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  14. How well do international drug conventions protect public health?

    • Robin Room, Peter Reuter (RAND)
    07 January 2012

    The Single Convention on Narcotic Drugs in 1961 aimed to eliminate the illicit production and non-medical use of cannabis, cocaine, and opioids, an aim later extended to many pharmaceutical drugs. Over the past 50 years international drug treaties have neither prevented the globalisation of the illicit production and non-medical use of these drugs, nor, outside of developed countries, made these drugs adequately available for medical use.

  15. The Prohibition of Illicit Drugs is Killing and Criminalising our Children

    • Bob Douglas, David A. McDonald
    02 April 2012

    It is time to reopen the national debate about drug use, its regulation and control. In June 2011 a prestigious Global Commission stated that the 40-year “War on Drugs” has failed, with devastating consequences for individuals and societies around the world. It urged all countries to look at the issue anew. In response to the Global Commission report, Australia21, in January 2012, convened a meeting of 24 former senior Australian politicians and experts on drug policy, to explore the principles and recommendations that were enunciated by the Global Commission.

     

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    Situaciones actuales y nuevas perspectivas en las políticas de drogas de América Latina. Los casos de Chile, Colombia y Uruguay

    • Ibán de Rementería
    21 August 2012

    RedChilenaReduccionDanos1En esta publicación, Ibán de Rementería, secretario ejecutivo de la Red Chilena de Reducción de Daños, se refiere a la crisis de la actual política de drogas en América Latina. También examina los casos de Uruguay, Colombia y Chile, haciendo entre estos dos últimos países un estudio comparado de sus respectivas propuestas de reforma a las leyes de drogas.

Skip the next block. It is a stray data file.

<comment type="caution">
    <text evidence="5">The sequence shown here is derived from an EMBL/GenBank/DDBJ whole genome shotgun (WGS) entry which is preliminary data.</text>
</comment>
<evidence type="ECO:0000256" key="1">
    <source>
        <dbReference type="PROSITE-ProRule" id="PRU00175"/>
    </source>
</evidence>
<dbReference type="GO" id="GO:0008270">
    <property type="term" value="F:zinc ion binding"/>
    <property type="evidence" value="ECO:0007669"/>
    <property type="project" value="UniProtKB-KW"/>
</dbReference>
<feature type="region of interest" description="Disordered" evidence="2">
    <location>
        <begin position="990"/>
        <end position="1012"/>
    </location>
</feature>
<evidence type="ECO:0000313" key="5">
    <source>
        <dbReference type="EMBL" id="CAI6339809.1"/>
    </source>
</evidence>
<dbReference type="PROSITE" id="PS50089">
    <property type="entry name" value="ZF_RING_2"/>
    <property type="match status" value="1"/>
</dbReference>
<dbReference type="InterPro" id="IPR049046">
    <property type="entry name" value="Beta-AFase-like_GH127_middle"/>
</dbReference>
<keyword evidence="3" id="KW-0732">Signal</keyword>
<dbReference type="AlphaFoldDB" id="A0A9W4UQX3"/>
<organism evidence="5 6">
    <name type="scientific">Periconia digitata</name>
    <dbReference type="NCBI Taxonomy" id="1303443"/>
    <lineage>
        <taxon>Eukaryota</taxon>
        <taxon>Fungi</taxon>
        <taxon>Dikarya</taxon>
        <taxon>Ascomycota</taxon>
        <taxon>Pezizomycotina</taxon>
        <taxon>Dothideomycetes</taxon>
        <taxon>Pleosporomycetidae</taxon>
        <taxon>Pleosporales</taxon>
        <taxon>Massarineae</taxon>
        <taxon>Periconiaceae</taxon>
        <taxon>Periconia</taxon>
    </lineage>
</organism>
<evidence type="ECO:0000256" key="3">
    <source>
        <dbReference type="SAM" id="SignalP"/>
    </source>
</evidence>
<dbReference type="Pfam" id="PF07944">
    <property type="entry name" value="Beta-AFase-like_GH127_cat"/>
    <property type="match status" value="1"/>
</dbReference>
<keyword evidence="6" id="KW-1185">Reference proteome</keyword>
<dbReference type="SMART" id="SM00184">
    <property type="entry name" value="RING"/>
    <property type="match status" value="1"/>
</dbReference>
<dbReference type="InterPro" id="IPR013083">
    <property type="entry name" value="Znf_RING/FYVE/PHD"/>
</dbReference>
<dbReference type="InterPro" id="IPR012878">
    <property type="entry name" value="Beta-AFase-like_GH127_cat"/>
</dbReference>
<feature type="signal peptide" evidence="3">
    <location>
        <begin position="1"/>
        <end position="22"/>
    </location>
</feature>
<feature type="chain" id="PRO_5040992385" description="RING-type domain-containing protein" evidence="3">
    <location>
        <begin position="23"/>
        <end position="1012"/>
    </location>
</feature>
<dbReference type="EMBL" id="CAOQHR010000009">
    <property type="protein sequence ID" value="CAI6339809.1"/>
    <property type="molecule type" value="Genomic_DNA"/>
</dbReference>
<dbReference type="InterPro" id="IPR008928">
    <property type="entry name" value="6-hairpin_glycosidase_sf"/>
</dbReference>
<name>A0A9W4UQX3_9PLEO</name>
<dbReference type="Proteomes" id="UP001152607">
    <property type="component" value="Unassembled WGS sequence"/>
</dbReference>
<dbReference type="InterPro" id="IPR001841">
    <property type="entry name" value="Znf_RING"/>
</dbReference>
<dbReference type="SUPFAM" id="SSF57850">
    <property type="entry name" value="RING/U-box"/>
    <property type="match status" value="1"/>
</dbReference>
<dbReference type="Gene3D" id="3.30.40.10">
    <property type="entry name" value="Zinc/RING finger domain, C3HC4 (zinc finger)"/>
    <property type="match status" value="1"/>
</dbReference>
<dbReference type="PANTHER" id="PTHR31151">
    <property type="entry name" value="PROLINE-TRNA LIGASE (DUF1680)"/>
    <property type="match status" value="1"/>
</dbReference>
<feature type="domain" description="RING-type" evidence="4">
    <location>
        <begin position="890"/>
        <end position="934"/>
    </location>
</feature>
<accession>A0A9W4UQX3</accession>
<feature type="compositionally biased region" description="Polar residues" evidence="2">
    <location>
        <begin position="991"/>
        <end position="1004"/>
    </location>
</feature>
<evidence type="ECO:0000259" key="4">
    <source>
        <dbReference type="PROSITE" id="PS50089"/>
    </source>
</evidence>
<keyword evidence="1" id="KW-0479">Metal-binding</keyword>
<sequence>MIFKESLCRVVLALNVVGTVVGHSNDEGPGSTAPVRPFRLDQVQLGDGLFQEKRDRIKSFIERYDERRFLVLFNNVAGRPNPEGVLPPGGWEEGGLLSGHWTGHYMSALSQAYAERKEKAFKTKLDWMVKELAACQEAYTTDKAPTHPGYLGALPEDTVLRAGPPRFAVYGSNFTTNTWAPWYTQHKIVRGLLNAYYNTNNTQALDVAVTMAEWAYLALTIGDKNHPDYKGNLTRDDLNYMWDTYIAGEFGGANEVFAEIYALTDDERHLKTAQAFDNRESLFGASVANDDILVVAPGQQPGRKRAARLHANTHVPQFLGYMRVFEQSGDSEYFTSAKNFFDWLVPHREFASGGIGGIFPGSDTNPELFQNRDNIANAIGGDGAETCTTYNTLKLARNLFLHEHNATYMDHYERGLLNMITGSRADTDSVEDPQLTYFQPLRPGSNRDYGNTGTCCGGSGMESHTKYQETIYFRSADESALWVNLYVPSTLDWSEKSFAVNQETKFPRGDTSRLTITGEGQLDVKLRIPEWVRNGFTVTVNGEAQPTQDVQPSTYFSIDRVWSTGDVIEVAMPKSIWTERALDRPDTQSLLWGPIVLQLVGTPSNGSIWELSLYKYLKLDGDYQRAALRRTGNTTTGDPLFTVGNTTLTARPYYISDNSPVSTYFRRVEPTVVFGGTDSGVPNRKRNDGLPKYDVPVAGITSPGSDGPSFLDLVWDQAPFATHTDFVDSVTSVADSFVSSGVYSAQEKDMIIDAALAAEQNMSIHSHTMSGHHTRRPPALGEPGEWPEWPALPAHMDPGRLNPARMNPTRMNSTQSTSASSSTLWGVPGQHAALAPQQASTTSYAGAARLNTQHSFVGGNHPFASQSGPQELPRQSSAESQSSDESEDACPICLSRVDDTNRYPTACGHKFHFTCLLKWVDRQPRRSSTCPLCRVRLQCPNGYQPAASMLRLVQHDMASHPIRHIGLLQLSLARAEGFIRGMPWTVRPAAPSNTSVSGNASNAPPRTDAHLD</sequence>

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    Una nueva política de drogas es posible

    • Julio Calzada
    31 August 2012

    fes-paper44La prohibición y la exclusividad del control penal y criminal del uso de ciertas drogas le están generando a Uruguay más problemas que las mismas drogas. Las políticas prohibicionistas han mostrado ser ineficaces para reducir los riesgos y daños individuales y sociales de consumir sustancias psicoactivas, y además han agravado los problemas sanitarios y sociales, generando negocios ilegales multimillonarios y niveles de violencia sistémica nunca antes vistos.

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    Drogas: distorsiones y realidades

    • Rosa Del Olmo
    30 June 1989

    publicationLa preocupación cada vez mayor por regular la producción, el tráfico y el consumo de una serie de sustancias alteradoras de la conciencia, más conocidas como drogas,ha variado a lo largo de los años, no tanto por la peligrosidad de estas sustancias, sino más bien por factores de tipo económico y político.

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  19. Ending the Drug Wars

    • John Collins (ed.)
    06 May 2014

    The Expert Group on the Economics of Drug Policy was convened to produce the most thorough independent economic analysis of the current international drug control strateg ever conducted. It aims to use this analysis to design a successor strategy to the failed global war on drugs. In so doing it will provide the academic underpinnings for a new international paradigm that promotes human security, public health and sustainable development.

  20. El antimodelo brasileño

    • Luciana Boiteux
    31 January 2015
    Paper

    Pese a que la denominada «guerra contra las drogas» ha dado escasos resultados y a menudo resulta contraproducente, Brasil sigue empeñado en esa vía.